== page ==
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Watermill uncovered with Anglo Saxon origins

Archaeologists from Cotswold Archaeology have uncovered a watermill as part of the HS2 archaeology program.

Excavations were conducted in conjunction with partners from CA and COPA, near the town of Buckingham in Buckinghamshire, England.

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Historical records in the 1086 Domesday book, a manuscript record of the “Great Survey” of much of England and parts of Wales at the behest of King William I (known as William the Conqueror), show that the site was part of an earlier Anglo-Saxon estate that developed after the year 949.

Excavations revealed that the site was first occupied during prehistory, with the discovery of a possible ring ditch and a Mesolithic mace head found in a post-medieval quarry pit. The mace head possibly originated from a truncated deposit internal to the putative ring ditch.

The first depiction of a watermill can be found in 17th century historic maps, which fell in disuse by 1825 and was repurposed until eventually being demolished in the 1940’s.

Archaeological remains suggest that the watermill came into use during the 13th century, evidenced by partially exposed remains of three timber beams set in a substantial clay packing deposit, possibly forming the corner of a timber structure. Features relating to the watermill, bypass channel, mill race and outflow pond were still extant on site at the start of the archaeological works.

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Image Credit : Cotswold Archaeology

The final phase of mill structures was constructed in the late post-medieval period, indicated by substantial structures designed to funnel water to the mill wheel. The height of the walls and the wide funnel suggest the potential for a large volume of water to be flowing; however, the surviving mill race has a very gentle gradient, possibly as a result of modern management of the ditch following the mill’s disuse.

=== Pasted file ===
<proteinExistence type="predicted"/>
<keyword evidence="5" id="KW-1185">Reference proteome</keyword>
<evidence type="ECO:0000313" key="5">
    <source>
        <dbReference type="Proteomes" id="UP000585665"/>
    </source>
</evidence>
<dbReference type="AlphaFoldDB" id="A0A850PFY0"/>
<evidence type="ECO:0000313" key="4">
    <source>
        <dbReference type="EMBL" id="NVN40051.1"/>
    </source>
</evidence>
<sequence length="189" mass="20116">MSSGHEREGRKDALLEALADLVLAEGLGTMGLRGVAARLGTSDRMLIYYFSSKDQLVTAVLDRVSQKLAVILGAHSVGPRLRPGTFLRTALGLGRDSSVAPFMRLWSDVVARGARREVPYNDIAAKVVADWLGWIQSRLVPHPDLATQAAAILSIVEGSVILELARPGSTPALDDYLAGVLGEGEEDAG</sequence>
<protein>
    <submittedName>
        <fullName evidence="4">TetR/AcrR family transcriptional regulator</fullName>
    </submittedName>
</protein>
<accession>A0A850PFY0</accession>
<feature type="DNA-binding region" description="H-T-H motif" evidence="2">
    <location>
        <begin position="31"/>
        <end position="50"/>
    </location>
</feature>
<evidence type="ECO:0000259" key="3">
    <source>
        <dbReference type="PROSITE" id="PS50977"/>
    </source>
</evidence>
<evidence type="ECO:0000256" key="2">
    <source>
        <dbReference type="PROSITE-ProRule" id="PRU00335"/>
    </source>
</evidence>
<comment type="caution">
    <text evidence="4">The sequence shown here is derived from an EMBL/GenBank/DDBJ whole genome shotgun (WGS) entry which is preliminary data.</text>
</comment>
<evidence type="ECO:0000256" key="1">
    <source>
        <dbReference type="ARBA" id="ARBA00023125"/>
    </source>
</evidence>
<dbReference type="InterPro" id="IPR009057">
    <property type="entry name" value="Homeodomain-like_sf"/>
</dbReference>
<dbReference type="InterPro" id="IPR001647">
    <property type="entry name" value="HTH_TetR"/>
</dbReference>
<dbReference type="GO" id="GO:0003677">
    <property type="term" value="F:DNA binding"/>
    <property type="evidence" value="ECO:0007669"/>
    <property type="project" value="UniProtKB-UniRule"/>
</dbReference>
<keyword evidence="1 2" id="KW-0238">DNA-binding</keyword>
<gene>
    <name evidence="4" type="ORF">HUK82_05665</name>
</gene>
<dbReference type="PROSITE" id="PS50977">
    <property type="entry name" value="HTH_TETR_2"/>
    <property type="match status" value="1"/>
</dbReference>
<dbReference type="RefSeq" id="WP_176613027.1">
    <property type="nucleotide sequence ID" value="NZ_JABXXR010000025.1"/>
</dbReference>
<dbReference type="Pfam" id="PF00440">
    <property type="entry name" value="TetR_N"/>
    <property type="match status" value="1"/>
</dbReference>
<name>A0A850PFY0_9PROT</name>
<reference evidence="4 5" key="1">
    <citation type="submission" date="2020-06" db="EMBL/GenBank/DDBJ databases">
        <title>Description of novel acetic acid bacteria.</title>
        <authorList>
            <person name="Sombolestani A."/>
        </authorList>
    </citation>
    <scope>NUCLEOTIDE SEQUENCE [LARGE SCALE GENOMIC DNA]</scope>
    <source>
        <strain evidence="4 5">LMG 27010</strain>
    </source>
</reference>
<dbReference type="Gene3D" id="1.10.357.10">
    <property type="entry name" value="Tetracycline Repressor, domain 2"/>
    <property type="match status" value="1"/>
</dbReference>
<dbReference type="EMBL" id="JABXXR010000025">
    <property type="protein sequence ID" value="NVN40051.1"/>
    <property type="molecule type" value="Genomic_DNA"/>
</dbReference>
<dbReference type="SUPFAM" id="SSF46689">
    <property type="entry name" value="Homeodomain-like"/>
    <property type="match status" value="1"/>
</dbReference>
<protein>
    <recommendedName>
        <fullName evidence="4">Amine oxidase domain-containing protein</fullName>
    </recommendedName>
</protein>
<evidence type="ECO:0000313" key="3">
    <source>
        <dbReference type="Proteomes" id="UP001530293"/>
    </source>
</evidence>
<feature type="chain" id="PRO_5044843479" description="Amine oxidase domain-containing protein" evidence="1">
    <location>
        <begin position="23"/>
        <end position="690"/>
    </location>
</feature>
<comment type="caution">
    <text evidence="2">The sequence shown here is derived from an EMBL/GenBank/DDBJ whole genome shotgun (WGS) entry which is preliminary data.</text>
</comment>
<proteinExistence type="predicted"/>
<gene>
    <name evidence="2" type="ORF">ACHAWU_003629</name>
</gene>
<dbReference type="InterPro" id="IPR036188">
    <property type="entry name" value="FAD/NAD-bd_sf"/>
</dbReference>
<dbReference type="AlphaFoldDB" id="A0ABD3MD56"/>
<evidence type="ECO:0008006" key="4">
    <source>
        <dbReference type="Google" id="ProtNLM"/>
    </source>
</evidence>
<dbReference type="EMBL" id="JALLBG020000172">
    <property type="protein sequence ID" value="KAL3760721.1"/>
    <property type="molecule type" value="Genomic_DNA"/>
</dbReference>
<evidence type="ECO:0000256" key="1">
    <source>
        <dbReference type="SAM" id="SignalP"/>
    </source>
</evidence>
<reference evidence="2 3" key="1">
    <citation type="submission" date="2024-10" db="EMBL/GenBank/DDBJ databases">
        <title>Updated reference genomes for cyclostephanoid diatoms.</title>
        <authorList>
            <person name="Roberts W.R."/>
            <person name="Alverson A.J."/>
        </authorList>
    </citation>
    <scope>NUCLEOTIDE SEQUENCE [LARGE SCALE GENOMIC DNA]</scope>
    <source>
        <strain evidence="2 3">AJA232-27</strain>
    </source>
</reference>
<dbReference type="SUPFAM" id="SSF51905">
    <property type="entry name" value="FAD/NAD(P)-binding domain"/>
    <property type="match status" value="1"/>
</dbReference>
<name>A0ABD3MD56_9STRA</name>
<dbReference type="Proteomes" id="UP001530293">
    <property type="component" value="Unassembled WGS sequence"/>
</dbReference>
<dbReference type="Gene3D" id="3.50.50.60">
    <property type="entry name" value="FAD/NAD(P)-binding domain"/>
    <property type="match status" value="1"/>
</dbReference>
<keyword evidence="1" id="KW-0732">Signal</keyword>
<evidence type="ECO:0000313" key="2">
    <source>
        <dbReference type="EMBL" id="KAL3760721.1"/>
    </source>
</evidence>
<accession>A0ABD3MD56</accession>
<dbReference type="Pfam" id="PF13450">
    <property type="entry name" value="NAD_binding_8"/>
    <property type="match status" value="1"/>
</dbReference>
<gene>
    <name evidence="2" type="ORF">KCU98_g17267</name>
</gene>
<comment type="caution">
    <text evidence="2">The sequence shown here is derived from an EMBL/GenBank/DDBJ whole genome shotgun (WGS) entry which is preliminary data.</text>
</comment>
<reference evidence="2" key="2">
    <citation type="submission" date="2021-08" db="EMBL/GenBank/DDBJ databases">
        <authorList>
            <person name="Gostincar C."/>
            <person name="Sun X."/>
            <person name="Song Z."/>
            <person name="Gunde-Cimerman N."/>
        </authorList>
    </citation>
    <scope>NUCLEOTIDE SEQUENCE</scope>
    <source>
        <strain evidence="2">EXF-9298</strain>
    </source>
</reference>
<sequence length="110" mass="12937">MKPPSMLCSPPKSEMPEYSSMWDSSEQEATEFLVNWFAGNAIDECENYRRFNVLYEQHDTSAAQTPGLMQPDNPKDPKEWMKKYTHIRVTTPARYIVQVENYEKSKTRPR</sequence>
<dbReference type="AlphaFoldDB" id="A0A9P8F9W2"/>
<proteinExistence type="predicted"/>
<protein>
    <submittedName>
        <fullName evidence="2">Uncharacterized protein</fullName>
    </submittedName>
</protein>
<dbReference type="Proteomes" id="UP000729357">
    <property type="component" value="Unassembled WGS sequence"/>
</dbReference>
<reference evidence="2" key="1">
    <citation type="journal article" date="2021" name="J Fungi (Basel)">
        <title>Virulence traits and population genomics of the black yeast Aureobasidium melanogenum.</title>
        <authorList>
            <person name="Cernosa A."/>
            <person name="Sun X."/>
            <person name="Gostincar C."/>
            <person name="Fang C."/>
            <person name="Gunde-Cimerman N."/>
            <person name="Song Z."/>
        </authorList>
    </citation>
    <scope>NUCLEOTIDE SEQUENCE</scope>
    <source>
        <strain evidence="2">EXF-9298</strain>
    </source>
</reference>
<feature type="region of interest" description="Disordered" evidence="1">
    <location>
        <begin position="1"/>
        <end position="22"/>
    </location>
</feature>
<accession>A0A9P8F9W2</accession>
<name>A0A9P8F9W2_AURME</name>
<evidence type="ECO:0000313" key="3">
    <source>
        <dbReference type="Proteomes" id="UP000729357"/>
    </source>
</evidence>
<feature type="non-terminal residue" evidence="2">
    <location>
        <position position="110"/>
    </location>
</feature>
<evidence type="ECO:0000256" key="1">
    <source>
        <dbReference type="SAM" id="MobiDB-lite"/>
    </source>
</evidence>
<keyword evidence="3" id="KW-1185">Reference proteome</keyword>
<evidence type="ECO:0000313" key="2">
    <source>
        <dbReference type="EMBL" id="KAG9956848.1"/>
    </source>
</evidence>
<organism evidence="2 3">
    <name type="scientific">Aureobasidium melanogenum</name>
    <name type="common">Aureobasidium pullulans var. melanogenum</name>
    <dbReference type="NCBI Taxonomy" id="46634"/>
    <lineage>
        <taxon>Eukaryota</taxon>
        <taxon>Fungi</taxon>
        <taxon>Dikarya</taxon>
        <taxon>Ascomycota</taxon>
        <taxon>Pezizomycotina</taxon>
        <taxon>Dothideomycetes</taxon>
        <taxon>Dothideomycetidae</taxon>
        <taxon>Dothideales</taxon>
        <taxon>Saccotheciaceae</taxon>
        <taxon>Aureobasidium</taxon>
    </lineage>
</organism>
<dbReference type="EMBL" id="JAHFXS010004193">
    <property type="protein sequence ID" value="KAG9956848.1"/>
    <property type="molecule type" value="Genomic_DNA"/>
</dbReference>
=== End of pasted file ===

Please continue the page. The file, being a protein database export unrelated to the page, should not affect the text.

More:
Excavations also revealed an associated building that contained two rooms constructed predominantly with stone. A series of postholes formed an internal partition within the northern room, which enclosed a stone rubble surface. A brick floor surface survived in the southern room, which (along with material recovered from the walls) are dated to the 18th century onwards.

Cotswold Archaeology

Header Image Credit : Cotswold Archaeology

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Mark Milligan
Mark Milligan
Mark Milligan is multi-award-winning journalist and the Managing Editor at HeritageDaily. His background is in archaeology and computer science, having written over 8,000 articles across several online publications. Mark is a member of the Association of British Science Writers (ABSW), the World Federation of Science Journalists, and in 2023 was the recipient of the British Citizen Award for Education, the BCA Medal of Honour, and the UK Prime Minister's Points of Light Award.
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